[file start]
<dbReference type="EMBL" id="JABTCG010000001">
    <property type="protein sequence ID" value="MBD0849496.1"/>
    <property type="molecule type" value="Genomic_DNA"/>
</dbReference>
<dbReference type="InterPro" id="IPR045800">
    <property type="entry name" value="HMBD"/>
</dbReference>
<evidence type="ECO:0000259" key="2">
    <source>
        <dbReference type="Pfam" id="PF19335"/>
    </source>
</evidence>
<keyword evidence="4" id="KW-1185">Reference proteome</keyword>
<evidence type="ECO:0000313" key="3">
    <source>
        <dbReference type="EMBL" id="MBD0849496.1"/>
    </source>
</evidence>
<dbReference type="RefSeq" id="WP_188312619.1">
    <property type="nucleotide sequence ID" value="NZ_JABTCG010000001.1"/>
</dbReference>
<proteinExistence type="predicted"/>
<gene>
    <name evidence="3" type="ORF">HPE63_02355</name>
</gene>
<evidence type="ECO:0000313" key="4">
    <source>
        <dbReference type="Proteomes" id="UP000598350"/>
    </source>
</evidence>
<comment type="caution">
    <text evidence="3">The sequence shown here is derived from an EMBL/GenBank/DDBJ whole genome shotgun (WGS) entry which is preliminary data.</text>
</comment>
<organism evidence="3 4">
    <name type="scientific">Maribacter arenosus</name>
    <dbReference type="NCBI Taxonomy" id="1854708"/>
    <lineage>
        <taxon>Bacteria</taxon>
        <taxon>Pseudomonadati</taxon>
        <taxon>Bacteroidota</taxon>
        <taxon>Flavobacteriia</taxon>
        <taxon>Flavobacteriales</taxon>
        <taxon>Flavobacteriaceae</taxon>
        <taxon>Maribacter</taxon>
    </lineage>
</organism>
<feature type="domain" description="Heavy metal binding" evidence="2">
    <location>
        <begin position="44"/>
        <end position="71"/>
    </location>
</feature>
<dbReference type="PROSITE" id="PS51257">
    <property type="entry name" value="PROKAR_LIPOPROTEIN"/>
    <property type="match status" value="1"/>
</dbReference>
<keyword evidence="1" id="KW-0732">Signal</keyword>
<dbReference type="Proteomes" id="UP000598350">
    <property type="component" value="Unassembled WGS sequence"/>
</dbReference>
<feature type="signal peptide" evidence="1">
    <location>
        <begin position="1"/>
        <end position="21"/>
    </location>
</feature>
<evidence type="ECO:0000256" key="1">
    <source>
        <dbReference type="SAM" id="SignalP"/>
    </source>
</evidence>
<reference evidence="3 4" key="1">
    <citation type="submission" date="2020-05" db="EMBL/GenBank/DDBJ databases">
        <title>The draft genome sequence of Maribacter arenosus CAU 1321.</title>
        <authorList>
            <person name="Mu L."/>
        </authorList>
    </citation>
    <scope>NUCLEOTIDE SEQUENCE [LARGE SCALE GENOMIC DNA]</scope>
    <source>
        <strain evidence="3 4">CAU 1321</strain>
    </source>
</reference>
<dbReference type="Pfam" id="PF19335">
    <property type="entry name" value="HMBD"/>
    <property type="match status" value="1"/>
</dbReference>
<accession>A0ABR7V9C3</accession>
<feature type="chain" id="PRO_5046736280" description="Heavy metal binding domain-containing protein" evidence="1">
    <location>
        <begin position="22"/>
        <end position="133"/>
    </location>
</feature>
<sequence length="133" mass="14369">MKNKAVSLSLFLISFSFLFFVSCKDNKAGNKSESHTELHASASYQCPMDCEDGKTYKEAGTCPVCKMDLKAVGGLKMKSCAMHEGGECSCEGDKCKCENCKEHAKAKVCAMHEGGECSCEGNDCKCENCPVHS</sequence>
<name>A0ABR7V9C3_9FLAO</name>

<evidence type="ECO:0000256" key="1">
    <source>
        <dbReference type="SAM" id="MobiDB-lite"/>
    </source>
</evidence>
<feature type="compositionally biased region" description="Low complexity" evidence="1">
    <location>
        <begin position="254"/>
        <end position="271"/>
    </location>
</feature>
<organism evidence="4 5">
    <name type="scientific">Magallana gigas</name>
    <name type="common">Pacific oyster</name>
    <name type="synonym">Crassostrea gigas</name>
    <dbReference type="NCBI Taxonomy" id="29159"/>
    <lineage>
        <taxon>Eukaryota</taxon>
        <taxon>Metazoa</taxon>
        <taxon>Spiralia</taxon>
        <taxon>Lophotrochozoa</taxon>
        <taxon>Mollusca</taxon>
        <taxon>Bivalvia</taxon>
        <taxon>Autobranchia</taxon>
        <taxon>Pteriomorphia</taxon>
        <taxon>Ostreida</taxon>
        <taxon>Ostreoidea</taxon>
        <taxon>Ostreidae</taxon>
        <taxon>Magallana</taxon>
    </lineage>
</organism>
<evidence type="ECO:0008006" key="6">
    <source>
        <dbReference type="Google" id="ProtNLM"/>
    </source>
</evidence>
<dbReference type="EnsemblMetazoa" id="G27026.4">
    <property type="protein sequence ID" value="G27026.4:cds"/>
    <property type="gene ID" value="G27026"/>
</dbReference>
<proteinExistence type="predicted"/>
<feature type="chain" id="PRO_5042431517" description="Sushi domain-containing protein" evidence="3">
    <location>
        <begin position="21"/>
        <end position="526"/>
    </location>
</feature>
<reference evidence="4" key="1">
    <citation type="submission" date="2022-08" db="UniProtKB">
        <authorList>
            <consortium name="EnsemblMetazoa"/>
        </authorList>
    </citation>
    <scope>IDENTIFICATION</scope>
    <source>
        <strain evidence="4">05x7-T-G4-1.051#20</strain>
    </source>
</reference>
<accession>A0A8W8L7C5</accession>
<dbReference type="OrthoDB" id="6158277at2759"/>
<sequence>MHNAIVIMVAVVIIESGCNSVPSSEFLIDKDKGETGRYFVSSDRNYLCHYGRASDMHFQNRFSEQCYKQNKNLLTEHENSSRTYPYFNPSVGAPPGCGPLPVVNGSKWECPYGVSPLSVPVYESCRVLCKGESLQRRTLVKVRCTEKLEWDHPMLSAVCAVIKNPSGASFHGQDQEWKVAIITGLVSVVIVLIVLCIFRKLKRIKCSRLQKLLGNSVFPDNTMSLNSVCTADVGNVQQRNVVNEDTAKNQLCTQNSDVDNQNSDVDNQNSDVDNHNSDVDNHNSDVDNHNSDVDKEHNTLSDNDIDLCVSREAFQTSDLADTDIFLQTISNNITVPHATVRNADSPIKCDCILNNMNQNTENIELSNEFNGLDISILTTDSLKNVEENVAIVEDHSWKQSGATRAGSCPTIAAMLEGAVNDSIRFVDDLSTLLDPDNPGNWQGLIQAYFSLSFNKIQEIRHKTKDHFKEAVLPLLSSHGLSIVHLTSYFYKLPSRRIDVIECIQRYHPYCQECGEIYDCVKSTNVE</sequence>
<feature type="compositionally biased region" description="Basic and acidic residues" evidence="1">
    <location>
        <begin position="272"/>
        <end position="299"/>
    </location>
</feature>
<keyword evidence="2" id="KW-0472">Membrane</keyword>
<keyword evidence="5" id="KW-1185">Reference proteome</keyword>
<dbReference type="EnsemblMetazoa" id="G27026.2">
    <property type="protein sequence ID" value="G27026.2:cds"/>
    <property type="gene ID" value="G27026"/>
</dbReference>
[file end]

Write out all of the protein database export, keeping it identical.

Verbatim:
<dbReference type="EMBL" id="JABTCG010000001">
    <property type="protein sequence ID" value="MBD0849496.1"/>
    <property type="molecule type" value="Genomic_DNA"/>
</dbReference>
<dbReference type="InterPro" id="IPR045800">
    <property type="entry name" value="HMBD"/>
</dbReference>
<evidence type="ECO:0000259" key="2">
    <source>
        <dbReference type="Pfam" id="PF19335"/>
    </source>
</evidence>
<keyword evidence="4" id="KW-1185">Reference proteome</keyword>
<evidence type="ECO:0000313" key="3">
    <source>
        <dbReference type="EMBL" id="MBD0849496.1"/>
    </source>
</evidence>
<dbReference type="RefSeq" id="WP_188312619.1">
    <property type="nucleotide sequence ID" value="NZ_JABTCG010000001.1"/>
</dbReference>
<proteinExistence type="predicted"/>
<gene>
    <name evidence="3" type="ORF">HPE63_02355</name>
</gene>
<evidence type="ECO:0000313" key="4">
    <source>
        <dbReference type="Proteomes" id="UP000598350"/>
    </source>
</evidence>
<comment type="caution">
    <text evidence="3">The sequence shown here is derived from an EMBL/GenBank/DDBJ whole genome shotgun (WGS) entry which is preliminary data.</text>
</comment>
<organism evidence="3 4">
    <name type="scientific">Maribacter arenosus</name>
    <dbReference type="NCBI Taxonomy" id="1854708"/>
    <lineage>
        <taxon>Bacteria</taxon>
        <taxon>Pseudomonadati</taxon>
        <taxon>Bacteroidota</taxon>
        <taxon>Flavobacteriia</taxon>
        <taxon>Flavobacteriales</taxon>
        <taxon>Flavobacteriaceae</taxon>
        <taxon>Maribacter</taxon>
    </lineage>
</organism>
<feature type="domain" description="Heavy metal binding" evidence="2">
    <location>
        <begin position="44"/>
        <end position="71"/>
    </location>
</feature>
<dbReference type="PROSITE" id="PS51257">
    <property type="entry name" value="PROKAR_LIPOPROTEIN"/>
    <property type="match status" value="1"/>
</dbReference>
<keyword evidence="1" id="KW-0732">Signal</keyword>
<dbReference type="Proteomes" id="UP000598350">
    <property type="component" value="Unassembled WGS sequence"/>
</dbReference>
<feature type="signal peptide" evidence="1">
    <location>
        <begin position="1"/>
        <end position="21"/>
    </location>
</feature>
<evidence type="ECO:0000256" key="1">
    <source>
        <dbReference type="SAM" id="SignalP"/>
    </source>
</evidence>
<reference evidence="3 4" key="1">
    <citation type="submission" date="2020-05" db="EMBL/GenBank/DDBJ databases">
        <title>The draft genome sequence of Maribacter arenosus CAU 1321.</title>
        <authorList>
            <person name="Mu L."/>
        </authorList>
    </citation>
    <scope>NUCLEOTIDE SEQUENCE [LARGE SCALE GENOMIC DNA]</scope>
    <source>
        <strain evidence="3 4">CAU 1321</strain>
    </source>
</reference>
<dbReference type="Pfam" id="PF19335">
    <property type="entry name" value="HMBD"/>
    <property type="match status" value="1"/>
</dbReference>
<accession>A0ABR7V9C3</accession>
<feature type="chain" id="PRO_5046736280" description="Heavy metal binding domain-containing protein" evidence="1">
    <location>
        <begin position="22"/>
        <end position="133"/>
    </location>
</feature>
<sequence length="133" mass="14369">MKNKAVSLSLFLISFSFLFFVSCKDNKAGNKSESHTELHASASYQCPMDCEDGKTYKEAGTCPVCKMDLKAVGGLKMKSCAMHEGGECSCEGDKCKCENCKEHAKAKVCAMHEGGECSCEGNDCKCENCPVHS</sequence>
<name>A0ABR7V9C3_9FLAO</name>

<evidence type="ECO:0000256" key="1">
    <source>
        <dbReference type="SAM" id="MobiDB-lite"/>
    </source>
</evidence>
<feature type="compositionally biased region" description="Low complexity" evidence="1">
    <location>
        <begin position="254"/>
        <end position="271"/>
    </location>
</feature>
<organism evidence="4 5">
    <name type="scientific">Magallana gigas</name>
    <name type="common">Pacific oyster</name>
    <name type="synonym">Crassostrea gigas</name>
    <dbReference type="NCBI Taxonomy" id="29159"/>
    <lineage>
        <taxon>Eukaryota</taxon>
        <taxon>Metazoa</taxon>
        <taxon>Spiralia</taxon>
        <taxon>Lophotrochozoa</taxon>
        <taxon>Mollusca</taxon>
        <taxon>Bivalvia</taxon>
        <taxon>Autobranchia</taxon>
        <taxon>Pteriomorphia</taxon>
        <taxon>Ostreida</taxon>
        <taxon>Ostreoidea</taxon>
        <taxon>Ostreidae</taxon>
        <taxon>Magallana</taxon>
    </lineage>
</organism>
<evidence type="ECO:0008006" key="6">
    <source>
        <dbReference type="Google" id="ProtNLM"/>
    </source>
</evidence>
<dbReference type="EnsemblMetazoa" id="G27026.4">
    <property type="protein sequence ID" value="G27026.4:cds"/>
    <property type="gene ID" value="G27026"/>
</dbReference>
<proteinExistence type="predicted"/>
<feature type="chain" id="PRO_5042431517" description="Sushi domain-containing protein" evidence="3">
    <location>
        <begin position="21"/>
        <end position="526"/>
    </location>
</feature>
<reference evidence="4" key="1">
    <citation type="submission" date="2022-08" db="UniProtKB">
        <authorList>
            <consortium name="EnsemblMetazoa"/>
        </authorList>
    </citation>
    <scope>IDENTIFICATION</scope>
    <source>
        <strain evidence="4">05x7-T-G4-1.051#20</strain>
    </source>
</reference>
<accession>A0A8W8L7C5</accession>
<dbReference type="OrthoDB" id="6158277at2759"/>
<sequence>MHNAIVIMVAVVIIESGCNSVPSSEFLIDKDKGETGRYFVSSDRNYLCHYGRASDMHFQNRFSEQCYKQNKNLLTEHENSSRTYPYFNPSVGAPPGCGPLPVVNGSKWECPYGVSPLSVPVYESCRVLCKGESLQRRTLVKVRCTEKLEWDHPMLSAVCAVIKNPSGASFHGQDQEWKVAIITGLVSVVIVLIVLCIFRKLKRIKCSRLQKLLGNSVFPDNTMSLNSVCTADVGNVQQRNVVNEDTAKNQLCTQNSDVDNQNSDVDNQNSDVDNHNSDVDNHNSDVDNHNSDVDKEHNTLSDNDIDLCVSREAFQTSDLADTDIFLQTISNNITVPHATVRNADSPIKCDCILNNMNQNTENIELSNEFNGLDISILTTDSLKNVEENVAIVEDHSWKQSGATRAGSCPTIAAMLEGAVNDSIRFVDDLSTLLDPDNPGNWQGLIQAYFSLSFNKIQEIRHKTKDHFKEAVLPLLSSHGLSIVHLTSYFYKLPSRRIDVIECIQRYHPYCQECGEIYDCVKSTNVE</sequence>
<feature type="compositionally biased region" description="Basic and acidic residues" evidence="1">
    <location>
        <begin position="272"/>
        <end position="299"/>
    </location>
</feature>
<keyword evidence="2" id="KW-0472">Membrane</keyword>
<keyword evidence="5" id="KW-1185">Reference proteome</keyword>
<dbReference type="EnsemblMetazoa" id="G27026.2">
    <property type="protein sequence ID" value="G27026.2:cds"/>
    <property type="gene ID" value="G27026"/>
</dbReference>